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Semin Arthritis Rheum. 2019 Aug;49(1):112-118. doi: 10.1016/j.semarthrit.2018.12.001. Epub 2018 Dec 6.

The efficacy of dietary intervention on gastrointestinal involvement in systemic sclerosis: A systematic literature review.

Author information

1
Bristol Medical School, University of Bristol, Bristol, UK.
2
Department of Pharmacy and Pharmacology, University of Bath, Bath, UK; Royal National Hospital for Rheumatic Diseases (part of Royal United Hospitals Bath NHS Foundation Trust), Upper Borough Walls, BA1, 1RL Bath, UK. Electronic address: johnpauling@nhs.net.

Abstract

BACKGROUND:

Gastrointestinal involvement in systemic sclerosis is common and a major cause of disease-related morbidity. Patients increasingly enquire about dietary modifications that may help with gastrointestinal symptoms. Many clinical practice reviews and treatment guidelines make specific reference to dietary modifications in the management of gastrointestinal involvement in systemic sclerosis. We report the findings of a systematic literature review designed to evaluate the evidence to support dietary modification in the management of gastrointestinal symptoms of systemic sclerosis.

METHODS:

A systematic literature review protocol was developed according to Preferred Reporting Items for Systematic Reviews and Meta-Analyses guidelines and registered with the International prospective register of systematic reviews (CRD42018103549). Standardised searches of EMBASE and MEDLINE were undertaken to identify studies reporting the outcome of dietary modification in the management of gastrointestinal symptoms of systemic sclerosis. Wide heterogeneity in study design, interventions and study outcomes necessitated a qualitative data synthesis.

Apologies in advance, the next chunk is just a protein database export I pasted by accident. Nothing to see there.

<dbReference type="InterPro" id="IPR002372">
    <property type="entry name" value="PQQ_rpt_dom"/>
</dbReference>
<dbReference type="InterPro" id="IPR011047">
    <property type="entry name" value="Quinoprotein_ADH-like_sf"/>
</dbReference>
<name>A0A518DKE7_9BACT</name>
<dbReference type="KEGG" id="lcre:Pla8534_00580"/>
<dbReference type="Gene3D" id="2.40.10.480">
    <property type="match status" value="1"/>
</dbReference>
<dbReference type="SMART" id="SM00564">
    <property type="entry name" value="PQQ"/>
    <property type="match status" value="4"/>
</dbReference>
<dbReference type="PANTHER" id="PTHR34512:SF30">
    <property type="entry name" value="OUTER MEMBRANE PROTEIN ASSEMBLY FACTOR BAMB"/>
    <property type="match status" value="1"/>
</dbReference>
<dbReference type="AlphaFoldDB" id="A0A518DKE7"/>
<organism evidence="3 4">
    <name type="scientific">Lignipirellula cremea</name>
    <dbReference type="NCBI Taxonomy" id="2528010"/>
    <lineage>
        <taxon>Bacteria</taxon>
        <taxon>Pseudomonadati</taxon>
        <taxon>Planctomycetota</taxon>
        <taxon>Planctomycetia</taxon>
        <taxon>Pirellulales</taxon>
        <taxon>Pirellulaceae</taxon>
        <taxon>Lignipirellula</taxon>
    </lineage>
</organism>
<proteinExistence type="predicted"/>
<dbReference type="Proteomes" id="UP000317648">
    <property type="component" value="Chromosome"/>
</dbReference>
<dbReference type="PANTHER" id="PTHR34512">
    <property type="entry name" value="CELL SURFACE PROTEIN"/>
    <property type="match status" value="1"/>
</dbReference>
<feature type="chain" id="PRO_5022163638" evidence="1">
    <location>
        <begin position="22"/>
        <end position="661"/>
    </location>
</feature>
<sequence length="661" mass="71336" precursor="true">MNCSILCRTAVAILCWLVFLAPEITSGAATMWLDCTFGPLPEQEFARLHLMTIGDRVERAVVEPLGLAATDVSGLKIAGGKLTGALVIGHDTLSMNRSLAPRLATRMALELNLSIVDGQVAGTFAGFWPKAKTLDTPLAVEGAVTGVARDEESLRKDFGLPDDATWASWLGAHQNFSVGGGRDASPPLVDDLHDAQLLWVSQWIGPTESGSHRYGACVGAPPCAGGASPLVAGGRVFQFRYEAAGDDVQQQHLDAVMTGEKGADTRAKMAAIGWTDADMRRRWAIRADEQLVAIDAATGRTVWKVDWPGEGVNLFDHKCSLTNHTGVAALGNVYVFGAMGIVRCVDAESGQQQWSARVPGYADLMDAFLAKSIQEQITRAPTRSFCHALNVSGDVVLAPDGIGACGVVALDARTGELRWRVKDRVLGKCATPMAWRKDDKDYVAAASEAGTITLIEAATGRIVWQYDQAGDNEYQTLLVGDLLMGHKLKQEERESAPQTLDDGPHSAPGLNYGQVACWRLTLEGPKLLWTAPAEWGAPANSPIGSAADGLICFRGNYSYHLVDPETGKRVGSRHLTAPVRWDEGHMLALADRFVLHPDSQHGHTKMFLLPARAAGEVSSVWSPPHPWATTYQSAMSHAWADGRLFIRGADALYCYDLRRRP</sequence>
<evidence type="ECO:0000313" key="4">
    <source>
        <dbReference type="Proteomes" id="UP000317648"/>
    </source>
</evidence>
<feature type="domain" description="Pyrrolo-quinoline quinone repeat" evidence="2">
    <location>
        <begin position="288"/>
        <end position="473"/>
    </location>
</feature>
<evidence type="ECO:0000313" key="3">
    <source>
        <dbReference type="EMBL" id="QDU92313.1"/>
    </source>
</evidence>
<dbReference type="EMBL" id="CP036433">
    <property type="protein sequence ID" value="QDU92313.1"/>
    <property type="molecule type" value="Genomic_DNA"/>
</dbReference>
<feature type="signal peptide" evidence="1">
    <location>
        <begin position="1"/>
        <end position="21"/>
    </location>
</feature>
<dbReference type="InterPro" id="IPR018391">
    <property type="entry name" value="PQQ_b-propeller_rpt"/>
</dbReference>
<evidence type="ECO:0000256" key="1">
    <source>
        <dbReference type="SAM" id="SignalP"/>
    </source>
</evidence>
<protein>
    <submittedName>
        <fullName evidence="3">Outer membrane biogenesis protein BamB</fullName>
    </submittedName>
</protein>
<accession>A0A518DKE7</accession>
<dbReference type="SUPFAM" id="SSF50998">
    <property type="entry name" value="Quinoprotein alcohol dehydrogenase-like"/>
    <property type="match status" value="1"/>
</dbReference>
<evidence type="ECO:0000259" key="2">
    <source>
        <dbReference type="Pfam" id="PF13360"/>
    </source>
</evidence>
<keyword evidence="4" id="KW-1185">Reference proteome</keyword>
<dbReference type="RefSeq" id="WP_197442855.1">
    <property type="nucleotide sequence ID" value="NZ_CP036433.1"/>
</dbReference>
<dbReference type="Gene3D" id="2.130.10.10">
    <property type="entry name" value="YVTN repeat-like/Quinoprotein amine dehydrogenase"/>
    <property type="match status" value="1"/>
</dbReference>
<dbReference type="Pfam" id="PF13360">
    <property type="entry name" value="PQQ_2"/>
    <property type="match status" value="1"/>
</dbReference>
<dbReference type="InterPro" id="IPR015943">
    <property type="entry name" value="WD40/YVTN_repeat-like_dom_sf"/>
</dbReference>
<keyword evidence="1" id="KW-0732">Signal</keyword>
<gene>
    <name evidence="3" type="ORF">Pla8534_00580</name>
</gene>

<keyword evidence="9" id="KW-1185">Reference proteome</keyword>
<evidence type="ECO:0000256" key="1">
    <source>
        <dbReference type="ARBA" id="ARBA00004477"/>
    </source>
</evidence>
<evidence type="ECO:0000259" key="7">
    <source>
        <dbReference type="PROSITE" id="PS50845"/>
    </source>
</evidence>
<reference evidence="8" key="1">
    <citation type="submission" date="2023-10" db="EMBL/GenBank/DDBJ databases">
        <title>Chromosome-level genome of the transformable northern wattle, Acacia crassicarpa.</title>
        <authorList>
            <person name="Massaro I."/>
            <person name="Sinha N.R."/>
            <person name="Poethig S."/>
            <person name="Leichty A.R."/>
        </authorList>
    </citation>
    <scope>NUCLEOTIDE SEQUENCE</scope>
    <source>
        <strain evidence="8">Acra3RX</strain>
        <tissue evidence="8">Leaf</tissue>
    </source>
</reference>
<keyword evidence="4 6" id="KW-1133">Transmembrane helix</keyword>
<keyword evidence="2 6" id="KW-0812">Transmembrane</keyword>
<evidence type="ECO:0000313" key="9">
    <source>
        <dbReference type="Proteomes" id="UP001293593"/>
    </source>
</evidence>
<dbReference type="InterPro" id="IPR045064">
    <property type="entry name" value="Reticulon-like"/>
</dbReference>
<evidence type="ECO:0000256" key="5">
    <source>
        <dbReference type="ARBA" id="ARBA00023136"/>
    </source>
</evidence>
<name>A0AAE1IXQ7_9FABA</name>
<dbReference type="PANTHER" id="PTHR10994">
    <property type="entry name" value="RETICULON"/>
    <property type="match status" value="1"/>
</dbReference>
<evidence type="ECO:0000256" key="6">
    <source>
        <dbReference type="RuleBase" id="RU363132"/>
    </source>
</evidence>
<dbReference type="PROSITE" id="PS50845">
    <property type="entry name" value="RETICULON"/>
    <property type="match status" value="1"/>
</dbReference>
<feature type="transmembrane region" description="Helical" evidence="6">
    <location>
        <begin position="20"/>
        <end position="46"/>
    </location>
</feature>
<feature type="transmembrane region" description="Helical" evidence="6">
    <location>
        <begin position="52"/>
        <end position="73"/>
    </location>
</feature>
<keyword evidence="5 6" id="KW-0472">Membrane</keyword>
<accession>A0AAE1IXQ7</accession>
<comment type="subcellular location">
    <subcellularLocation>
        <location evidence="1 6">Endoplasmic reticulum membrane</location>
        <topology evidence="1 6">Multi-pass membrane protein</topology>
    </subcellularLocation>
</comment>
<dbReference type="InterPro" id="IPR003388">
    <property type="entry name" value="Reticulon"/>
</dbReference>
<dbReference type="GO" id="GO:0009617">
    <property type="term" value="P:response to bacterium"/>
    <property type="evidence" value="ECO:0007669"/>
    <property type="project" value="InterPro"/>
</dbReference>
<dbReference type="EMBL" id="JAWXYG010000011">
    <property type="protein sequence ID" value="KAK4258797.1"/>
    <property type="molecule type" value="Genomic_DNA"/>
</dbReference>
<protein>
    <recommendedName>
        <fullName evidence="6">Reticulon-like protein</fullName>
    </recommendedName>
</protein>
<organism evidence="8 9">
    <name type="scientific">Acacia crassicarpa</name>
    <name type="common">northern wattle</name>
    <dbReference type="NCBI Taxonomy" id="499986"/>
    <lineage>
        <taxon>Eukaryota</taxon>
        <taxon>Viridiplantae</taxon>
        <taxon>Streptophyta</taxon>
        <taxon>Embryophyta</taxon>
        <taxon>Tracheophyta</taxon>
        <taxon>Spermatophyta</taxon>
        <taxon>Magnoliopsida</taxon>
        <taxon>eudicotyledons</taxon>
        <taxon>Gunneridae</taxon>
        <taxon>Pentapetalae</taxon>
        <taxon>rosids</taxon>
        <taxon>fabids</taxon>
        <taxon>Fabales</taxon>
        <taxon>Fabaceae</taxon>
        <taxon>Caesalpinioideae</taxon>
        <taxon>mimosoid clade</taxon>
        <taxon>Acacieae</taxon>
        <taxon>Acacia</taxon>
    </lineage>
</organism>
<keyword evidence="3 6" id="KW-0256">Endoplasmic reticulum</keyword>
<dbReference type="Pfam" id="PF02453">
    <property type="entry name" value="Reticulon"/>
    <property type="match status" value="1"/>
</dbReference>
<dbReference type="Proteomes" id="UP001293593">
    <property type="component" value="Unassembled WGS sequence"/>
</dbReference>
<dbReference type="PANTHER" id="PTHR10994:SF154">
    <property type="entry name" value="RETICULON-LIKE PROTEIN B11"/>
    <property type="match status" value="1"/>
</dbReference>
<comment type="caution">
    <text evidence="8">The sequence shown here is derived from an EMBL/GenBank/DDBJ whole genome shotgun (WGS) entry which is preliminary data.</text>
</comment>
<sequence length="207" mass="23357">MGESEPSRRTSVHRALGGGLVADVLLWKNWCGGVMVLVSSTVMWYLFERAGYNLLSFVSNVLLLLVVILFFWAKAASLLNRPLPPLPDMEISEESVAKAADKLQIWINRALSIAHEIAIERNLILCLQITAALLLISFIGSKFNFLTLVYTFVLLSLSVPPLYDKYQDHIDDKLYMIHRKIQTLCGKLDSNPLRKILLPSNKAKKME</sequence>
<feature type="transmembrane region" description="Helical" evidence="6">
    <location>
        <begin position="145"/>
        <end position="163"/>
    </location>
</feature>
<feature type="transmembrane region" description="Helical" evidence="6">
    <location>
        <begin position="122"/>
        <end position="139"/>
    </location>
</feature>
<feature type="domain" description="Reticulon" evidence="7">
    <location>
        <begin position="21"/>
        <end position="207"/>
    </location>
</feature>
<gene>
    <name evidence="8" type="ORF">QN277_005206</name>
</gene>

RESULTS:

Our standardised searches identified 1032 articles, of which 3 were deemed eligible for full data extraction. These studies were small (mean 19 subjects per study), single centre, short-term (mean 6 week duration) open-label non-randomised studies examining the role of probiotics, low-fermentable oligo-saccharides, disaccharides, monosaccharides, and polyol (low-FODMAP) diet and highly individualised medical nutrition therapy counselling, respectively. Improvements in patient-reported outcome assessment of gastrointestinal symptoms were reported after intervention with probiotic therapy and low-FODMAP diet but not following tailored dietary and nutritional counselling. The Risk of Bias Assessment Tool for Nonrandomized Studies identified high risk-of-bias for confounding variables and blinding of assessors in each of the three studies evaluated.

CONCLUSIONS:

The evidence-base to support dietary modification for gastrointestinal involvement in systemic sclerosis is currently limited and clinical practice guidelines should take a measured approach to such recommendations. The emergence of large patient registries could facilitate the capture of vital practice-based evidence regarding the efficacy of dietary modification in the management of gastrointestinal involvement in systemic sclerosis to inform future clinical practice guidelines.

KEYWORDS:

Dietary modification; Gastrointestinal; Scleroderma; Systematic literature review; Systemic sclerosis

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